Willow trees cultivated for ‘green energy’ can yield up to five times more biofuel if they grow diagonally, compared with those that are allowed to grow naturally up towards the sky.

This effect had been observed in the wild and in plantations around the UK, but scientists were previously unable to explain why some willows produced more biofuel than others.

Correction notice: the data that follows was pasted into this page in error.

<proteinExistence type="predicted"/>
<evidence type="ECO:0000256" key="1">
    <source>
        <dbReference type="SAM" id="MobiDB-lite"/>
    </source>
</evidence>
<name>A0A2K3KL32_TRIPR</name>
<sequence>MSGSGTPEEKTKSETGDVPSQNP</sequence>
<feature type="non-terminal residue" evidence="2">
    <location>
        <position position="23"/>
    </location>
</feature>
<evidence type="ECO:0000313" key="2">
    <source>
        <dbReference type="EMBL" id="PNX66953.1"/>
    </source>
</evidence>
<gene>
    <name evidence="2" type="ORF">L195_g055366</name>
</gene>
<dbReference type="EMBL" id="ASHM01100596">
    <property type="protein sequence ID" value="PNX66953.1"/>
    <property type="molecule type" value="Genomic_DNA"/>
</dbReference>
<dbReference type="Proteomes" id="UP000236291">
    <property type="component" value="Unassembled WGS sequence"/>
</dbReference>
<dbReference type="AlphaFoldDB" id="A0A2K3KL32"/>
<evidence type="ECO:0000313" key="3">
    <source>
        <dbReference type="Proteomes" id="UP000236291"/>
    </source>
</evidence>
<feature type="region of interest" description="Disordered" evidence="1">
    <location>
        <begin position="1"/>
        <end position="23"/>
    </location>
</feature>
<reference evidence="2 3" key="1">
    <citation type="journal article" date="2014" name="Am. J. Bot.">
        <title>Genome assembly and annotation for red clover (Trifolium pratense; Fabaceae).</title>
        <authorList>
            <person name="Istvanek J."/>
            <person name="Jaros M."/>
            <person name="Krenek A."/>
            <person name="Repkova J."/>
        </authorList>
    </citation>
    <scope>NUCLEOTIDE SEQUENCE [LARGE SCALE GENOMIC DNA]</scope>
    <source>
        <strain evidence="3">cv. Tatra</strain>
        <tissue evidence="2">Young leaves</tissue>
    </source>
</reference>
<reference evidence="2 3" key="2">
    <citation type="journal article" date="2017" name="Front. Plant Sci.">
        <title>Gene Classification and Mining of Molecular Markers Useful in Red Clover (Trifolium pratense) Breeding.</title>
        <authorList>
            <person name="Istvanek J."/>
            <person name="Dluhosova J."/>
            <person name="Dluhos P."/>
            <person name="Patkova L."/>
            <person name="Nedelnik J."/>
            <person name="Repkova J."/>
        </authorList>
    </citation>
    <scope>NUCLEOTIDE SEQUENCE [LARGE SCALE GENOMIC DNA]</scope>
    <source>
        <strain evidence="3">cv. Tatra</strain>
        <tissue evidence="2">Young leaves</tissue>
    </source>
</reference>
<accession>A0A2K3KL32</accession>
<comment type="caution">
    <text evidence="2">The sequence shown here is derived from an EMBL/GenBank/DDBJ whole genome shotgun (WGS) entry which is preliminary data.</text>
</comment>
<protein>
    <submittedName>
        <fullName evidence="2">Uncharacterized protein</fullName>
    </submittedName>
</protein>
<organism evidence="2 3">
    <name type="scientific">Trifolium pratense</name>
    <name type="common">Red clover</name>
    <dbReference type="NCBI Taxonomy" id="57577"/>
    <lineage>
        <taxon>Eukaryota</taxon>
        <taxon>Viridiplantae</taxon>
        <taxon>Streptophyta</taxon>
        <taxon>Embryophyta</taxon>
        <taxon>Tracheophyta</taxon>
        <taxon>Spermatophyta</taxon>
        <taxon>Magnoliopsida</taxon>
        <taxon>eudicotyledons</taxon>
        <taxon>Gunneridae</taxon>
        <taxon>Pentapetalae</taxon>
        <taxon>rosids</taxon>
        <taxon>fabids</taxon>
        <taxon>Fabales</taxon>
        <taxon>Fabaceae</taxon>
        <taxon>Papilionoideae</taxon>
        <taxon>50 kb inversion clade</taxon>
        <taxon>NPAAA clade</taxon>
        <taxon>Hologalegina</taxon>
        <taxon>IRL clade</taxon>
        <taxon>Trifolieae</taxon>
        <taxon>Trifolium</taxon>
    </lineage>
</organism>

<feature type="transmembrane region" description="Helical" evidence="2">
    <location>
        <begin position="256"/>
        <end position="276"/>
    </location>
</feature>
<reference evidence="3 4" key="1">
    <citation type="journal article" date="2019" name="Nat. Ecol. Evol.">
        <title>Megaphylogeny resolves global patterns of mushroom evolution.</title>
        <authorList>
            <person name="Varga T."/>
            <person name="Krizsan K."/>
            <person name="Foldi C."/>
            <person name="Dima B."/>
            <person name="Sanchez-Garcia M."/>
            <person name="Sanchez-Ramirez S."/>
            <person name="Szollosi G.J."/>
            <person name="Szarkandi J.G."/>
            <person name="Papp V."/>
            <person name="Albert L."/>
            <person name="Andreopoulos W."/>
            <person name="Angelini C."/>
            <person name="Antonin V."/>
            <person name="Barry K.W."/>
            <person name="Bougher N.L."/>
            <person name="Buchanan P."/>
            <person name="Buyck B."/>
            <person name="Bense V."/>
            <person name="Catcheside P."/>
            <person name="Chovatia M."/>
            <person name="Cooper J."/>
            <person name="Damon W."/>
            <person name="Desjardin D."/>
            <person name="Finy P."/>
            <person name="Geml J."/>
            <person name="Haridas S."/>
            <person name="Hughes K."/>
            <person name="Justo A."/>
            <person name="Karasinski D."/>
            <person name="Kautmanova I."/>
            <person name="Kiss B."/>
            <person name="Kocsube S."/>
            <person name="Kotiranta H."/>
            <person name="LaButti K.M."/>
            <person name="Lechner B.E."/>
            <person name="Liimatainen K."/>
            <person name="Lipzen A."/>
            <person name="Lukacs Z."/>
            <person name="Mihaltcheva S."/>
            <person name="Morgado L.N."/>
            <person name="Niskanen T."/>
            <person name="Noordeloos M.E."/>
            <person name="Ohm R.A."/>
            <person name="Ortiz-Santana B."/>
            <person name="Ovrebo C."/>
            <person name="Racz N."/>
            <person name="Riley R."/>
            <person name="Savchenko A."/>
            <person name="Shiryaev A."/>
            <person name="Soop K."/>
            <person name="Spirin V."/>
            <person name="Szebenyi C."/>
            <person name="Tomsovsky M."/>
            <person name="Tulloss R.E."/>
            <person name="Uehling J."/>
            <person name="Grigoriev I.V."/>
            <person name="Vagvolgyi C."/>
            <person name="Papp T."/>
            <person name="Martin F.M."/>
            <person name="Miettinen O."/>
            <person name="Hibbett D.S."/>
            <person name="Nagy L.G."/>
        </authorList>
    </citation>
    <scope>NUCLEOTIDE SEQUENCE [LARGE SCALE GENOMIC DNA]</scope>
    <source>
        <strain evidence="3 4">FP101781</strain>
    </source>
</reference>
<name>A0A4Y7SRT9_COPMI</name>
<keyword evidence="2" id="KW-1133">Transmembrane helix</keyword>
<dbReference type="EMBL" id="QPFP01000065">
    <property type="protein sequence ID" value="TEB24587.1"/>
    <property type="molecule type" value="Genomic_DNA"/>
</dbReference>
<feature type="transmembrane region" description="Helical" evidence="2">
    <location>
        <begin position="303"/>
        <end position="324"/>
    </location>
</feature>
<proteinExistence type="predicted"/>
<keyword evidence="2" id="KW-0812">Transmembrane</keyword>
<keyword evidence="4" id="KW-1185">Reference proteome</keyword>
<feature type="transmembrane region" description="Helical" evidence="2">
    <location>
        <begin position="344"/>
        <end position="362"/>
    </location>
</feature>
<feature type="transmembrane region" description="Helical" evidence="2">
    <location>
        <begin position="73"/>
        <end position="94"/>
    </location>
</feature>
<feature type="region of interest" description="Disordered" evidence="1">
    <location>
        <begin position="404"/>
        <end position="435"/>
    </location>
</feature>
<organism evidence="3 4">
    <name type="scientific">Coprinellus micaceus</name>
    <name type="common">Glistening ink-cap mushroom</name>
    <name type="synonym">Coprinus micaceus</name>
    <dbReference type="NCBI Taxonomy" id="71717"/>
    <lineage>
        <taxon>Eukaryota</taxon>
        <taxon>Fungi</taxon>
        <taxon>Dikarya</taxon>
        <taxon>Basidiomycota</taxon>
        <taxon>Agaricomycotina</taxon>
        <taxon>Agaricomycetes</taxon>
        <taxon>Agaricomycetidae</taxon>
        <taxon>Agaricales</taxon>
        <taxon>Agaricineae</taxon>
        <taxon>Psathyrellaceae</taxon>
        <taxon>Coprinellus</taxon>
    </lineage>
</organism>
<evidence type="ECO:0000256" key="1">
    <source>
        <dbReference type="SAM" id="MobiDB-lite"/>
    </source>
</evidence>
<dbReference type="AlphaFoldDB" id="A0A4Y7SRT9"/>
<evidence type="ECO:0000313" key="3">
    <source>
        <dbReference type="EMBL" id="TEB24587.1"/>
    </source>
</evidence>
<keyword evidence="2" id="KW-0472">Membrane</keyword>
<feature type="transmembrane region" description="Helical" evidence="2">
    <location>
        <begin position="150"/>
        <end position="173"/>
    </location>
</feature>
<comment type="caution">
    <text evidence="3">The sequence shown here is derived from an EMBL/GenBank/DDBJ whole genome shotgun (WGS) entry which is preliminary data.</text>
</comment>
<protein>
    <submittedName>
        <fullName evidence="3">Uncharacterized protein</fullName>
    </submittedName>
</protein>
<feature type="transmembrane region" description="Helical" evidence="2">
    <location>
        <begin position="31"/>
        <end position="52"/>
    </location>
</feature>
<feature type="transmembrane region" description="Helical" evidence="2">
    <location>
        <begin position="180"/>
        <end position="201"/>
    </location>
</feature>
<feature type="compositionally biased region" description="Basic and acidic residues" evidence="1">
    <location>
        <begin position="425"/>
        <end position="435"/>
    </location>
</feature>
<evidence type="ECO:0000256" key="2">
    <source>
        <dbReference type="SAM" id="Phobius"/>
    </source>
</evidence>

Now British researchers have identified a genetic trait that causes this effect and is activated in some trees when they sense they are at an angle, such as where they are blown sideways in windy conditions.

The effect creates an excess of strengthening sugar molecules in the willows’ stems, which attempt to straighten the plant upwards. These high-energy sugars are fermented into biofuels when the trees are harvested in a process that currently needs to be more efficient before it can rival the production of fossil fuels.

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